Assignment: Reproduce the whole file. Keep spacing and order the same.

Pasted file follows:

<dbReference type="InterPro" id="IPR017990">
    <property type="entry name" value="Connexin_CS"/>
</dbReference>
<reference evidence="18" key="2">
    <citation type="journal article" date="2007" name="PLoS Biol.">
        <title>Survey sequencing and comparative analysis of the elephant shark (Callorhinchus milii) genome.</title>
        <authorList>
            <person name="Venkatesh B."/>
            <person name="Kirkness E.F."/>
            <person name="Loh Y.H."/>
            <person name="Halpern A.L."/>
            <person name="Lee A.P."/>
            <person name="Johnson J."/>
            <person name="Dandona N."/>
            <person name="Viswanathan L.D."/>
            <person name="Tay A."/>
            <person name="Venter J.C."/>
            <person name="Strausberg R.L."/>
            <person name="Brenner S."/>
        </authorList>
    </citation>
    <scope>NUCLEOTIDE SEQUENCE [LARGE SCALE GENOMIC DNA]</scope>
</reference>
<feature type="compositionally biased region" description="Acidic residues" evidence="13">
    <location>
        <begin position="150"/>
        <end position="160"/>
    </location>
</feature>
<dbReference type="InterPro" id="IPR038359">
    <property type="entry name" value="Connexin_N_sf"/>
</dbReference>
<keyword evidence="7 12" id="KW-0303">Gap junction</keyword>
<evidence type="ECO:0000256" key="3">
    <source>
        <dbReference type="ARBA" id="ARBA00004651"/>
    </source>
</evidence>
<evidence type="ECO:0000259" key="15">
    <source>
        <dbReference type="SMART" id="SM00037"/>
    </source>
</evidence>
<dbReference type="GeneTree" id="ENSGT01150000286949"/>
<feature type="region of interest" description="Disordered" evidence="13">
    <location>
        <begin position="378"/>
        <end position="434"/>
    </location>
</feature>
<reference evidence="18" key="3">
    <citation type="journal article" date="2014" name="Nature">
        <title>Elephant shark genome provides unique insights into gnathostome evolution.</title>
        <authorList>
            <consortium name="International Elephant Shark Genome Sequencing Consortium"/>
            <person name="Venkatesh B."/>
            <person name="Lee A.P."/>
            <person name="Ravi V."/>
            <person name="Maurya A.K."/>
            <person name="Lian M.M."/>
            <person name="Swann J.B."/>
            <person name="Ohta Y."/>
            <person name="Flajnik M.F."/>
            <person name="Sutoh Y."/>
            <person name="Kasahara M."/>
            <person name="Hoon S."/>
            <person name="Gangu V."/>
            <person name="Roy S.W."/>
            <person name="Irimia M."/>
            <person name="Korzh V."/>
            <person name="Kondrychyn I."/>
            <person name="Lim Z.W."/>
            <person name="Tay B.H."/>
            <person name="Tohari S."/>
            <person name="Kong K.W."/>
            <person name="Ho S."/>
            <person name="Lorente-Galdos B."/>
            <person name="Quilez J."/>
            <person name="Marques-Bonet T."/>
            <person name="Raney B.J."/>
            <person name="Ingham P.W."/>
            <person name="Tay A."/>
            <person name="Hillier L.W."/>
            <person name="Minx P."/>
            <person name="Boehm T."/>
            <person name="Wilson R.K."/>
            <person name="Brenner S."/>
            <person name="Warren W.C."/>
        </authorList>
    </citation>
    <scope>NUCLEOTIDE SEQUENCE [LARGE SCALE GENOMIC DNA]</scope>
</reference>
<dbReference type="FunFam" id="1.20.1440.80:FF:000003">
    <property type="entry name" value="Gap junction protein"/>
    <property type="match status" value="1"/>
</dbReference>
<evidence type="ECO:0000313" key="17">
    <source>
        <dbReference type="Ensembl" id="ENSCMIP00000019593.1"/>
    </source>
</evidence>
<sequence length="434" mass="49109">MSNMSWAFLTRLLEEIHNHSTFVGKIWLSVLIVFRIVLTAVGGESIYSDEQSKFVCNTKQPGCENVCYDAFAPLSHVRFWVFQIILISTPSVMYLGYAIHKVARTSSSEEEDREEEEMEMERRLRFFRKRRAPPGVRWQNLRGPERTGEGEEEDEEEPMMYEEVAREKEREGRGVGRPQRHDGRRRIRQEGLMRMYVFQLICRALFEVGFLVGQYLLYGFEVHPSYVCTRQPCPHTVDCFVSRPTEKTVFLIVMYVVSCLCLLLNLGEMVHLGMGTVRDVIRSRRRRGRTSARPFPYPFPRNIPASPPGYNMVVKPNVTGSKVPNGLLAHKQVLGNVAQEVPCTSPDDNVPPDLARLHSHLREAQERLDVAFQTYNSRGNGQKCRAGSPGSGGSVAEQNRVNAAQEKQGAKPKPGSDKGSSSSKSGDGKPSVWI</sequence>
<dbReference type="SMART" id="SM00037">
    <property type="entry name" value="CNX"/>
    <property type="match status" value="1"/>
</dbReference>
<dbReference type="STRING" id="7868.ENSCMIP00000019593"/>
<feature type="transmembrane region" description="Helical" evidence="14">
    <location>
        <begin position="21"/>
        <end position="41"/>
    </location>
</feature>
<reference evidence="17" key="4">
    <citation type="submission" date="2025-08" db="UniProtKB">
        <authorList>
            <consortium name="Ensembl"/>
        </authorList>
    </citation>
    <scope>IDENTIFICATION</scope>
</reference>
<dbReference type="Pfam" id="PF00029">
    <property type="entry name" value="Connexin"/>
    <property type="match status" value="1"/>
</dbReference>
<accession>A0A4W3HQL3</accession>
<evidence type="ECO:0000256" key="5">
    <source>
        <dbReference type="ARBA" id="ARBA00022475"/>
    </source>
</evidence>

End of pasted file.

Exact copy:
<dbReference type="InterPro" id="IPR017990">
    <property type="entry name" value="Connexin_CS"/>
</dbReference>
<reference evidence="18" key="2">
    <citation type="journal article" date="2007" name="PLoS Biol.">
        <title>Survey sequencing and comparative analysis of the elephant shark (Callorhinchus milii) genome.</title>
        <authorList>
            <person name="Venkatesh B."/>
            <person name="Kirkness E.F."/>
            <person name="Loh Y.H."/>
            <person name="Halpern A.L."/>
            <person name="Lee A.P."/>
            <person name="Johnson J."/>
            <person name="Dandona N."/>
            <person name="Viswanathan L.D."/>
            <person name="Tay A."/>
            <person name="Venter J.C."/>
            <person name="Strausberg R.L."/>
            <person name="Brenner S."/>
        </authorList>
    </citation>
    <scope>NUCLEOTIDE SEQUENCE [LARGE SCALE GENOMIC DNA]</scope>
</reference>
<feature type="compositionally biased region" description="Acidic residues" evidence="13">
    <location>
        <begin position="150"/>
        <end position="160"/>
    </location>
</feature>
<dbReference type="InterPro" id="IPR038359">
    <property type="entry name" value="Connexin_N_sf"/>
</dbReference>
<keyword evidence="7 12" id="KW-0303">Gap junction</keyword>
<evidence type="ECO:0000256" key="3">
    <source>
        <dbReference type="ARBA" id="ARBA00004651"/>
    </source>
</evidence>
<evidence type="ECO:0000259" key="15">
    <source>
        <dbReference type="SMART" id="SM00037"/>
    </source>
</evidence>
<dbReference type="GeneTree" id="ENSGT01150000286949"/>
<feature type="region of interest" description="Disordered" evidence="13">
    <location>
        <begin position="378"/>
        <end position="434"/>
    </location>
</feature>
<reference evidence="18" key="3">
    <citation type="journal article" date="2014" name="Nature">
        <title>Elephant shark genome provides unique insights into gnathostome evolution.</title>
        <authorList>
            <consortium name="International Elephant Shark Genome Sequencing Consortium"/>
            <person name="Venkatesh B."/>
            <person name="Lee A.P."/>
            <person name="Ravi V."/>
            <person name="Maurya A.K."/>
            <person name="Lian M.M."/>
            <person name="Swann J.B."/>
            <person name="Ohta Y."/>
            <person name="Flajnik M.F."/>
            <person name="Sutoh Y."/>
            <person name="Kasahara M."/>
            <person name="Hoon S."/>
            <person name="Gangu V."/>
            <person name="Roy S.W."/>
            <person name="Irimia M."/>
            <person name="Korzh V."/>
            <person name="Kondrychyn I."/>
            <person name="Lim Z.W."/>
            <person name="Tay B.H."/>
            <person name="Tohari S."/>
            <person name="Kong K.W."/>
            <person name="Ho S."/>
            <person name="Lorente-Galdos B."/>
            <person name="Quilez J."/>
            <person name="Marques-Bonet T."/>
            <person name="Raney B.J."/>
            <person name="Ingham P.W."/>
            <person name="Tay A."/>
            <person name="Hillier L.W."/>
            <person name="Minx P."/>
            <person name="Boehm T."/>
            <person name="Wilson R.K."/>
            <person name="Brenner S."/>
            <person name="Warren W.C."/>
        </authorList>
    </citation>
    <scope>NUCLEOTIDE SEQUENCE [LARGE SCALE GENOMIC DNA]</scope>
</reference>
<dbReference type="FunFam" id="1.20.1440.80:FF:000003">
    <property type="entry name" value="Gap junction protein"/>
    <property type="match status" value="1"/>
</dbReference>
<evidence type="ECO:0000313" key="17">
    <source>
        <dbReference type="Ensembl" id="ENSCMIP00000019593.1"/>
    </source>
</evidence>
<sequence length="434" mass="49109">MSNMSWAFLTRLLEEIHNHSTFVGKIWLSVLIVFRIVLTAVGGESIYSDEQSKFVCNTKQPGCENVCYDAFAPLSHVRFWVFQIILISTPSVMYLGYAIHKVARTSSSEEEDREEEEMEMERRLRFFRKRRAPPGVRWQNLRGPERTGEGEEEDEEEPMMYEEVAREKEREGRGVGRPQRHDGRRRIRQEGLMRMYVFQLICRALFEVGFLVGQYLLYGFEVHPSYVCTRQPCPHTVDCFVSRPTEKTVFLIVMYVVSCLCLLLNLGEMVHLGMGTVRDVIRSRRRRGRTSARPFPYPFPRNIPASPPGYNMVVKPNVTGSKVPNGLLAHKQVLGNVAQEVPCTSPDDNVPPDLARLHSHLREAQERLDVAFQTYNSRGNGQKCRAGSPGSGGSVAEQNRVNAAQEKQGAKPKPGSDKGSSSSKSGDGKPSVWI</sequence>
<dbReference type="SMART" id="SM00037">
    <property type="entry name" value="CNX"/>
    <property type="match status" value="1"/>
</dbReference>
<dbReference type="STRING" id="7868.ENSCMIP00000019593"/>
<feature type="transmembrane region" description="Helical" evidence="14">
    <location>
        <begin position="21"/>
        <end position="41"/>
    </location>
</feature>
<reference evidence="17" key="4">
    <citation type="submission" date="2025-08" db="UniProtKB">
        <authorList>
            <consortium name="Ensembl"/>
        </authorList>
    </citation>
    <scope>IDENTIFICATION</scope>
</reference>
<dbReference type="Pfam" id="PF00029">
    <property type="entry name" value="Connexin"/>
    <property type="match status" value="1"/>
</dbReference>
<accession>A0A4W3HQL3</accession>
<evidence type="ECO:0000256" key="5">
    <source>
        <dbReference type="ARBA" id="ARBA00022475"/>
    </source>
</evidence>